Member Login

Spring Rolls In with Nice Offerings on NKY/Cincinnati Stages

Spring is about – new, and there are some musts on local stages. Don’t miss interactive Beertown (I’m excited!), led by Washington D.C.’s dog & pony. It invites audiences to attend a ‘community meeting’ (a.k.a. interactive theater) to create a time capsule filled with items to define our town. (Needless to say, the show changes every night).

Contemporary Art Center presents solo piece Bronx Gothic by Okwui Okpokwasili’s that brings together theater, dance and visual art installation while Ensemble offers the regional premiere of Annapurna, about a rage- and compassion-filled reunion between a pair of long-estranged marrieds that invites big performances.

Spring also means lots of comedy, from Jane Austen at Cincinnati Shakespeare (Emma) to a Terrence McNally regional premiere at Playhouse in the Park (Mothers and Sons). Lots of musicals, too –like touring Newsies at the Aronoff and CCM showing off its contempo rock chops with Green Day’s American Idiot. And Cincinnati Fringe reprises a pair of past hits.

And finally – worth checking sites like Goldstar for more discounts.

Here's a look at what's on stage in March:

Emma, through March 26. Cincinnati Shakespeare Company, 719 Race St., Downtown Cincinnati. Tickets $22-$39 (plus fees.)  513-381-2273 ext. 1 and

Jane Austen! Amateur matchmaker Emma Wodehouse has a penchant for meddling in the love lives of others. Her latest mission is to find a promising prospect for her less-than-promising friend Harriet. Oh, no! Her efforts go awry – and she does a lot of growing up on her way to happily ever after.

Newsies, March 1-13. Broadway in Cincinnati, Aronoff Center for the Arts, 650 Walnut St., downtown Cincinnati. 7:30 p.m. Tuesday-Saturday, 8 p.m. Friday, 2 and 8 p.m. Saturday, 1 and 6:30 p.m. Sunday. Tickets $24-$99 plus ticket fees (from $8.95-$13.25 per ticket). 513-621-ARTS and Prices and cast are subject to change without notice.

They delivered the papers, until they made the headlines. It’s 1899, Joseph Pulitzer and William Randolph Hearst are having a newspaper war and cutting the pay of the already poorly paid newsboys. Strike! And dance with jaw-dropping exuberance.

Beertown, March 2-19. Know Theatre. 1120 Jackson St., Over-the-Rhine. 8 p.m. Wednesday-Saturday, 3 p.m. Sunday. Tickets $20; $10 rush seats 10 minutes before curtain when available (cash only). Free admission on select Wednesdays. 513-300-5669 and

Washington D.C.’s inventive dog & pony ensemble returns to Know for the 20th Quinquennial Beertown Time Capsule Day celebration. It’s a collaboration with Cincinnati artists (and audiences) for an interactive exploration of history, civic ritual, identity, community, and memory incorporating live music, dance, group song...and it all starts with a dessert potluck (provided by showgoers! That’s us!) Every performance is different. It was a Buzz show in D.C.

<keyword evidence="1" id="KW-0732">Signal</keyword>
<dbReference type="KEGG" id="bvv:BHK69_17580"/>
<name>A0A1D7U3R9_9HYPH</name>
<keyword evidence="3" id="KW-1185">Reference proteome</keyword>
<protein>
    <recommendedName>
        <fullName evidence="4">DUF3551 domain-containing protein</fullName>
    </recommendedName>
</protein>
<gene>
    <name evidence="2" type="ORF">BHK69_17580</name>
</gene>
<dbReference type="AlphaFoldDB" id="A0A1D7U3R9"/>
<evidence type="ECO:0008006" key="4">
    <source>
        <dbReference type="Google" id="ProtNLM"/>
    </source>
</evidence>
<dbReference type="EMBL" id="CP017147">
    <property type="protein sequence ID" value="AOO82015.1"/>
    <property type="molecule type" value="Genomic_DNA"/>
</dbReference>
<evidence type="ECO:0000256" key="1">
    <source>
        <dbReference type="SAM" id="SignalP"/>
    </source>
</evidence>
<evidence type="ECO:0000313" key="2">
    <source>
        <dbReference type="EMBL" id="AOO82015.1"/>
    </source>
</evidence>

Bronx Gothic, 8 p.m. March 2-4. Contemporary Arts Center, Sixth at Walnut, Downtown Cincinnati. Tickets $20 here.

Okwui Okpokwasili’s Bessie Award-winning solo brings together theater, dance and visual art installation to create a drama about a charged relationship between two girls on the verge of adolescence in 1980s outer-borough New York City -- where Newports are bought in singles at the corner deli, sex-saturated notes are passed in class, and Orchard Beach erupts in flame.

(Check out: After the Moment: Reflections on Robert Mapplethorpe while you’re there)

Green Day’s American Idiot, March 3-13. Patricia Corbett Theatre, College-Conservatory of Music, University of Cincinnati. 8 p.m. Thursday-Saturday, 2 p.m. Saturday and Sunday. Tickets: $35 and $31, students $24 and $20. 513-556-4183 and here.

Based on the Grammy Award-winning album of the same name by American punk rock band Green Day. The Tony Award-winning musical tells the story of three disillusioned youth who are forced to choose between freedom and the safety of suburbia. The New York Times calls it “invigorating, moving and thrilling… a true rock opera.” 

Alert! Selling out fast! Also, contains mature subject matter, including references to drug use, sexual content and profanity.

To Kill a Mockingbird, March 5-April 3. Playhouse in the Park, Eden Park. 7:30 p.m. Tuesday-Thursday, 8 p.m. Friday, 4 p.m. and 8 p.m. Saturday, and 2 p.m. and 7 p.m. Sunday. Tickets $35-$86 and subject to change; $30-$45 children, teens and students in advance. 513-421-3888 and